As its name implies, the lovely town of Caldas da Rainha (Queen’s Spa) an hour’s drive north of Lisbon in central Portugal preserves the eternal and loving memory of one of the country’s most popular queens – Leonor – whose statue stands reassuringly in the town centre.
Following an uncomfortable night (she suffered from rheumatism), Leonor (the sister-queen of King Manuel I ‘the Fortunate’) set out from Óbidos to attend her father-in-law’s funeral at Batalha. En route she saw peasants wallowing in mud pools as a remedy for their ailments and promptly descended into the waters herself.
Relieved and very enthused, she willingly donated some of her personal wealth of fine rubies and glittering gold jewellery to build a hospice where the poor could receive the benefit of the town’s mineral-rich waters, thus initiating four centuries of noble and royal patronage.
Besides its legendary thermal spa, the warm sulphurous springs of which are still in great demand today, Caldas da Rainha is also famous for its wide range of colourful ceramics crafted from the local clay and illustrated with cabbages, various types of fruit, shellfish, lizards and many other striking depictions.
Protruding from the back of the spa is the landmark Manueline belfry of the church of Nossa Senhora do Pópulo, the original hospital church built by the queen in 1500. The interior’s key features today include some splendid 17th-century glazed earthenware azulejo tiles in buttercup yellow and marine blue as well as a rare painting of the Virgin and Child in the sacristy by the renowned 17th-century female painter, Josefa de Óbidos.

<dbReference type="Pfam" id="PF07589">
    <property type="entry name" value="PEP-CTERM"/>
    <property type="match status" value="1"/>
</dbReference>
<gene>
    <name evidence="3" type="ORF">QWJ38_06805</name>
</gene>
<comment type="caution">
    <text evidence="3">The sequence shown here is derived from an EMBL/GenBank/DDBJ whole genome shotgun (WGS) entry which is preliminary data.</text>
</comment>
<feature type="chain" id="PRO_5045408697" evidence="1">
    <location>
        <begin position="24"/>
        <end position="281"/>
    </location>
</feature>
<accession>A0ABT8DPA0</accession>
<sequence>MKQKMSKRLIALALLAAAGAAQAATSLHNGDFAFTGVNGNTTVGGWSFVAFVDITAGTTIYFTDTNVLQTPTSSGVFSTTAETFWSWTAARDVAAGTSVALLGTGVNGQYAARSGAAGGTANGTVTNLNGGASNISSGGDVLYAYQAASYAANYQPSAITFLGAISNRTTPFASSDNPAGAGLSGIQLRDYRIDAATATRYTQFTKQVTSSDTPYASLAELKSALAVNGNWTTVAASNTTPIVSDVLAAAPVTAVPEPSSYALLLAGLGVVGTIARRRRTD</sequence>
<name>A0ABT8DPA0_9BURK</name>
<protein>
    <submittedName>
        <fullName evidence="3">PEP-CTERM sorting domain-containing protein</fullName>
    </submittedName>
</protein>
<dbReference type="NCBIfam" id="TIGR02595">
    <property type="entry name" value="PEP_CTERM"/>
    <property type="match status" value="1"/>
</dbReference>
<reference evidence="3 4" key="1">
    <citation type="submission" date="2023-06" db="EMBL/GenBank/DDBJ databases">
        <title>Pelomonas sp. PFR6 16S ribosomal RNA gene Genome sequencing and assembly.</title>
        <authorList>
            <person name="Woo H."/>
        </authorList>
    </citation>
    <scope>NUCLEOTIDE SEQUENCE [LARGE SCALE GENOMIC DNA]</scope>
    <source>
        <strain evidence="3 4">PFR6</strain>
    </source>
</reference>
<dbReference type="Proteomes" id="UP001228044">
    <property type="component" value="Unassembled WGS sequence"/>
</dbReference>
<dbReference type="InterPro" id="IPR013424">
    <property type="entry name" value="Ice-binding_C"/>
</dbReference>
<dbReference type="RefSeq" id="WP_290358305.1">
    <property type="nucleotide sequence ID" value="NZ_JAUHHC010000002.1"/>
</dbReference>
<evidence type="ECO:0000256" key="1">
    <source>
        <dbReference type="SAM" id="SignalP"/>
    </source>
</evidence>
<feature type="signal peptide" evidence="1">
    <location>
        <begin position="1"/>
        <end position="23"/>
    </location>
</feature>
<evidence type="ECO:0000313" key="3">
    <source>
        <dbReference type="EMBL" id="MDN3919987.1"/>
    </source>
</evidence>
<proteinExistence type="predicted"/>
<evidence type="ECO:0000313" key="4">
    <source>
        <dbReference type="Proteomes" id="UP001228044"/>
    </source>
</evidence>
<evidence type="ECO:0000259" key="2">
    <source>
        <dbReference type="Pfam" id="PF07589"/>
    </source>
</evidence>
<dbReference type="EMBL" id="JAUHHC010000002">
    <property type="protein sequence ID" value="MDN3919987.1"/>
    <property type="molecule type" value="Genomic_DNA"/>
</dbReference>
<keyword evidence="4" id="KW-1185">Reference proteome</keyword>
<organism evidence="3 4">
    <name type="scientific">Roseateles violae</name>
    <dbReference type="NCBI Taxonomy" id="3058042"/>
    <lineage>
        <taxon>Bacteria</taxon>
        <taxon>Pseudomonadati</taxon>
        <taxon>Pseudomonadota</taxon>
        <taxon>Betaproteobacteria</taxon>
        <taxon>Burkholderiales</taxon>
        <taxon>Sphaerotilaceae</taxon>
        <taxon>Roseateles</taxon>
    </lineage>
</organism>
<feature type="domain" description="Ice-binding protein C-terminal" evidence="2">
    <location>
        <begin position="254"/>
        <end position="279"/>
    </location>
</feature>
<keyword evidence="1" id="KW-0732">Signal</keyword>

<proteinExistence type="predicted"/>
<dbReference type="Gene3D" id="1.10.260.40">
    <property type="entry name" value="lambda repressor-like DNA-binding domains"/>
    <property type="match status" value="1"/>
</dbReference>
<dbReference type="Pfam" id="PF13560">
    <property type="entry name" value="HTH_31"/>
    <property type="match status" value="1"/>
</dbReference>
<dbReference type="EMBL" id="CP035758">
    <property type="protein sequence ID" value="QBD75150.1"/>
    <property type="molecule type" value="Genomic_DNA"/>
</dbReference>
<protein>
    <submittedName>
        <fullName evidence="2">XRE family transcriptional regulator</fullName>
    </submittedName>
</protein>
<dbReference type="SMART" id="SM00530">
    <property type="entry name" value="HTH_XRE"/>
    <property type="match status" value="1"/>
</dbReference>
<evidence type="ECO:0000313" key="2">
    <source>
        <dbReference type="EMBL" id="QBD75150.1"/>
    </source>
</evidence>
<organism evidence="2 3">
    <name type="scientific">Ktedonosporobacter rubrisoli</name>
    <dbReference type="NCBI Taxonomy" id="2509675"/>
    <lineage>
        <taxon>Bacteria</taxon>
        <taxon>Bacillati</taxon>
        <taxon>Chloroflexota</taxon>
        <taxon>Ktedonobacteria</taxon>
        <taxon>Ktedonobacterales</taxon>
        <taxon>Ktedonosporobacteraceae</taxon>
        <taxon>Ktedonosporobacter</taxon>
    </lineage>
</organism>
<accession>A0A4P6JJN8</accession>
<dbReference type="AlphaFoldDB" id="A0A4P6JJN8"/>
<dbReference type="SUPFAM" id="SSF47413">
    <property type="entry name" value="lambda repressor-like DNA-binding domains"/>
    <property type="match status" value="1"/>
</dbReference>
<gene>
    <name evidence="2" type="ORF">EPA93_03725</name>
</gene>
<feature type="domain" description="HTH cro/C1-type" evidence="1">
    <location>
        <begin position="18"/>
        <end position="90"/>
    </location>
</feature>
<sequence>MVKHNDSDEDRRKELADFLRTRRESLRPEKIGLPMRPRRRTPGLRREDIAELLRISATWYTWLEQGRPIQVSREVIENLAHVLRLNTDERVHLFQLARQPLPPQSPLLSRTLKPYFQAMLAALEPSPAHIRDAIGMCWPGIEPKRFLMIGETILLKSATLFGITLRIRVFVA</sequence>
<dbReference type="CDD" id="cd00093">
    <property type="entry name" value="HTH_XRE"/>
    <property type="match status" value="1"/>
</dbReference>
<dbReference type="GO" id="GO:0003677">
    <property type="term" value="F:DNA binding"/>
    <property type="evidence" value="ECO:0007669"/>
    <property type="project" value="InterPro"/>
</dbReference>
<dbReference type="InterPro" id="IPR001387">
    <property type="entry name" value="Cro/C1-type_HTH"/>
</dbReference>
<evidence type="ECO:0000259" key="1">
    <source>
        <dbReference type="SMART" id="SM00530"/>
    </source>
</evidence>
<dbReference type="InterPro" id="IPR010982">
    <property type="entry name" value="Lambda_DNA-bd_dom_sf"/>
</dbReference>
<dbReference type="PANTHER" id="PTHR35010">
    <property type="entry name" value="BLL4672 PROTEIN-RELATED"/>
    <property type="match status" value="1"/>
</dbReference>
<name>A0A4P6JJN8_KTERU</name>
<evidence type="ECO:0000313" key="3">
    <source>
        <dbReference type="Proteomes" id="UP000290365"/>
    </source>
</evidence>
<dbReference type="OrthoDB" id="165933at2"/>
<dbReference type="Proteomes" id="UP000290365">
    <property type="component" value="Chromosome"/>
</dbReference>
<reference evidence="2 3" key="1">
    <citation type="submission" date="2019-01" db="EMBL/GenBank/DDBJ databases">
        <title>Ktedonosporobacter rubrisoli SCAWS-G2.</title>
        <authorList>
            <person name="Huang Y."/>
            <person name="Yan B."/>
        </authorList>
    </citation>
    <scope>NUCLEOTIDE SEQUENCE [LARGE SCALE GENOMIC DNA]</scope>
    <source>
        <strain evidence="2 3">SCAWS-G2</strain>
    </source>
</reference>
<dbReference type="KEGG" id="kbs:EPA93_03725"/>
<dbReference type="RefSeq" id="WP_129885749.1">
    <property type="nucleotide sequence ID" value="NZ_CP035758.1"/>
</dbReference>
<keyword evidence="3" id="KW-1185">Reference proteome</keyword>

Part of the UNESCO Creative Cities Network (UCCN), Caldas da Rainha boasts several excellent museums, most notably the Ceramics Museum located in the heart of the town’s historic quarter and the José Malhoa Museum which celebrates the life and work of one of Portugal’s leading 19th-century artists.
With Alcobaça, Batalha, Leiria and Tomar all within easy striking distance, Caldas da Rainha is a good centre for excursions around this most enchanting part of central Portugal, including the charming region of Estremadura and the great plains of the Ribatejo, Portugal’s very own cowboy country.
With its medieval castle dominating a high circle of ancient walls, the well-preserved and very historic village of Óbidos to the south of Caldas da Rainha is a very pleasant 15-minute drive through lush vineyards, fertile fir groves and picturesque pastures on which much of Lisbon’s fruit and vegetable supply is produced.
Besides the Portuguese capital of Lisbon situaed just an hour’s drive from Caldas da Rainha, other interesting nearby attractions include the saltwater bathing area of Lagoa de Óbidos 15 kilometres to the west (a busy resort during the summer months) and the bustling coast towns of Peniche and Nazaré, both very popular with surfers.
Furthermore, visitors to Caldas da Rainha shouldn’t miss the chance to see the beautiful Berlengas Islands, an amazing Atlantic archipelago of extraordinary red rock formations located twelve kilometres off Portugal’s rugged west coast. Now a protected bird sanctuary, the islands are open to tourism and in 2011 were classified as a biosphere reserve by UNESCO in the interests of conservation and development.